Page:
News Briefs 17-06-2004

Go the Maroons...

  • Archaeologist solves mystery of monk who stole the bones of a saint.
  • Review of Ancient Medicine (Amazon US/UK) by Vivian Nutton, which details the story of ancient medicine from early Greece (8th century BC) to Late Antiquity (7th century AD).
  • Project Ghost Hunt has plenty of fun with pub spirits after closing time. It's a one-liner with no extra help required.
  • Ghosts also for San Antonio Paranormal Investigators at the Jailhouse Cafe.
  • SpaceShipOne runs on rubber fuel. Flubber?
  • Not content to be doing great things with SpaceshipOne, Microsoft co-founder Paul Allen is also behind the Science Fiction Museum and Hall of Fame. Get your Enterprise uniform on and beam on down if you're in the area.
  • President Bush's Moon to Mars Commission labels NASA a 'relic of the Apollo age'. Sounds like NASA's about to be torn apart.
  • Perhaps not if John Kerry is elected: "NASA is an invaluable asset to the American people and must receive adequate resources to continue its important mission of exploration."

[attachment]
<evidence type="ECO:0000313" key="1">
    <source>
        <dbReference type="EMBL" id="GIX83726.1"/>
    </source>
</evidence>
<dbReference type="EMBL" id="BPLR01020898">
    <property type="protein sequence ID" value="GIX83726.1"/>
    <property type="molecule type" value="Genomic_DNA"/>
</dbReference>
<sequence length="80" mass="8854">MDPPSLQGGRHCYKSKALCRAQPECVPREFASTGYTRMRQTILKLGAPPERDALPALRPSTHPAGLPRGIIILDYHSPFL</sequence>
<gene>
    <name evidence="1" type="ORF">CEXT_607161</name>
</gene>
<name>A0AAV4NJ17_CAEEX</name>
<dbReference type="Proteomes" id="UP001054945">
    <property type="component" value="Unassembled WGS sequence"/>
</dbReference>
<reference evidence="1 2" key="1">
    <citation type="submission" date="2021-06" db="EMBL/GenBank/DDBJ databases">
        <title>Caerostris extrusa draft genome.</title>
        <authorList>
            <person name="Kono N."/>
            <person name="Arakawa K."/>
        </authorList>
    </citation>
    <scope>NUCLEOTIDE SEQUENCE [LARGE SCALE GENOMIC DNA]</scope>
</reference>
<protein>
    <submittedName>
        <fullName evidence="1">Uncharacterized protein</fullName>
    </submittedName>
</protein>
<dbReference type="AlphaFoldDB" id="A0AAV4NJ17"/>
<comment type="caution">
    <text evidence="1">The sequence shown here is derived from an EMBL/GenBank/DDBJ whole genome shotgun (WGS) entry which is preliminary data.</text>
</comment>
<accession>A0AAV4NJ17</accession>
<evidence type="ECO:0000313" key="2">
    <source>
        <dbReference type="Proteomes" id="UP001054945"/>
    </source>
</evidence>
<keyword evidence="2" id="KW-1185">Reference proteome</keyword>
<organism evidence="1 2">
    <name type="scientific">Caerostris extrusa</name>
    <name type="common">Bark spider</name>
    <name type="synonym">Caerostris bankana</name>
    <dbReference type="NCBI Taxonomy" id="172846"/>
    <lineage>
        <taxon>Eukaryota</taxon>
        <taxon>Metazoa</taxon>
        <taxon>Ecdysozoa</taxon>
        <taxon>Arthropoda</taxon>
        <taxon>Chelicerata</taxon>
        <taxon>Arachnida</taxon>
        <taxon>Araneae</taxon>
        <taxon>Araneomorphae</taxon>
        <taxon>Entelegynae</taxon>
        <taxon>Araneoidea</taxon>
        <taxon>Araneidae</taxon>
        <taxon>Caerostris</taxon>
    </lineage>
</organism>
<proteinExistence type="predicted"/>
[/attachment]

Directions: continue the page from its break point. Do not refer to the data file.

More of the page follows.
• Utah rocks could help explain Martian 'blueberries'.
  • Astrobiology continues its excellent 7-part series on the 'Great Terraforming Debate' with Part 3. Also see Part 1 and 2. Tres cool astrobiologist David Grinspoon is one of the participants, make sure you read my review of his book Lonely Planets as well - definitely worth purchasing, it's a great read (available from Amazon US and UK).
  • Quantum computing a step closer as scientists confirm quantum teleportation. Where does the science end and the magic begin?
  • Octupuses have a preferred arm. I know left and right, but what do we call the ones in-between? And shouldn't that be octopi?